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Californium coal monitorIn 1969, the use of californium-252 radioactive material in monitoring the sulphur content of coal was announced by the Atomic Energy Commission. Using this intense neutron source to measure the sulphur content of coal, as it moved on a conveyor belt through a coal processing plant, would enable better control of the air pollution caused by burning coal. When coal is burned, for example at electrical power plants, its sulphur is released as sulphur dioxide, a pollutant which needs to be reduced, because it contributes to acid rain. In turn, this results in acidified soils, forest damage and building corrosion. A shipment of 18 micrograms of the isotope had been sent from its Savannah River plant to South Carolina to the Bureau of Mines research centre at Morgantown, West Virginia. (A microgram is one millionth of a gram.)«
A judge was interviewing a woman regarding her pending divorce, and asked, "What are the grounds for your divorce?"
She replied, "About four acres and a nice little home in the middle of the property with a stream running by."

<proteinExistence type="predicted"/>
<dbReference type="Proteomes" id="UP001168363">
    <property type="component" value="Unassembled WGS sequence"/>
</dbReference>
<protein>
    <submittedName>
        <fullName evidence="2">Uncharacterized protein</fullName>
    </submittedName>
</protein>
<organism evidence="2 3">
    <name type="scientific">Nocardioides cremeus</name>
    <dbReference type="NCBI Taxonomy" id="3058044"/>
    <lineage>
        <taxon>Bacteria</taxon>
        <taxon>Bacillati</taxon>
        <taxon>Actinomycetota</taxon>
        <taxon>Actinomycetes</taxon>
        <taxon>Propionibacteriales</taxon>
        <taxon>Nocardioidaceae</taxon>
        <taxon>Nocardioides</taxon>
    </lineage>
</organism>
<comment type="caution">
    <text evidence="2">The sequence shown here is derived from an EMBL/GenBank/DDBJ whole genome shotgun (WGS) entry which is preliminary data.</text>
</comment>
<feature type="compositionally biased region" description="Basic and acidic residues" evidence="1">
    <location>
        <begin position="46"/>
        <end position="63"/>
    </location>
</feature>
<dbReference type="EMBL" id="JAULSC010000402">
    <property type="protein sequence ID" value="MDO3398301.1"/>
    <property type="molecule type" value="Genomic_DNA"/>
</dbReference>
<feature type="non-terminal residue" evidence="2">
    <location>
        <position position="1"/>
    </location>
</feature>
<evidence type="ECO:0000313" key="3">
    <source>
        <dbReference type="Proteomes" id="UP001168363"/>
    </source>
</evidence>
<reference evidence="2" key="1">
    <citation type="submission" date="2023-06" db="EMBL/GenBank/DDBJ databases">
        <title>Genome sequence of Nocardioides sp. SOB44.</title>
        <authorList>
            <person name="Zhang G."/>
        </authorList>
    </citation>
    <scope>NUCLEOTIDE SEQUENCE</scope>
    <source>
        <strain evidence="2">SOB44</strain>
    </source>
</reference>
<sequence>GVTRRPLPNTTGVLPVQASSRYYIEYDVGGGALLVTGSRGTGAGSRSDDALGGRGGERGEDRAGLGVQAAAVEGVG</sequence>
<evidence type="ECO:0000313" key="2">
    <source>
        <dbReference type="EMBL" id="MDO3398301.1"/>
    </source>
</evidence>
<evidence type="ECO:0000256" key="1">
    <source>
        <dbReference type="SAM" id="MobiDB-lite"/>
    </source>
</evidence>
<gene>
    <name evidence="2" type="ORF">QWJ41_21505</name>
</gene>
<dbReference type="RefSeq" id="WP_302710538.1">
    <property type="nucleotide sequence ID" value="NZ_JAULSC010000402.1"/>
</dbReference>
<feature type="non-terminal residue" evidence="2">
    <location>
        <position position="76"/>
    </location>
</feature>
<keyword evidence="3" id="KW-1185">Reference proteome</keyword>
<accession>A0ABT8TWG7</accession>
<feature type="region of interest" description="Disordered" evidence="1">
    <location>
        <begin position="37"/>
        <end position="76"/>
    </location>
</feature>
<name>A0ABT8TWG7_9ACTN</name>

"No," he said, "I mean what is the foundation of this case?"
"It is made of concrete, brick and mortar," she responded.
"I mean," he continued, "What are your relations like?"
"I have an aunt and uncle living here in town, and so do my husband's parents."
He said, "Do you have a real grudge?"
"No," she replied, "We have a two-car carport and have never really needed one."
"Please," he tried again, "is there any infidelity in your marriage?"
"Yes, both my son and daughter have stereo sets. We don't necessarily like the music, but the answer to your questions is yes."
"Ma'am, does your husband ever beat you up?"
"Yes," she responded, "about twice a week he gets up earlier than I do."
Finally, in frustration, the judge asked, "Lady, why do you want a divorce?"
"Oh, I don't want a divorce," she replied. "I've never wanted a divorce. My husband does. He said he can't communicate with me!"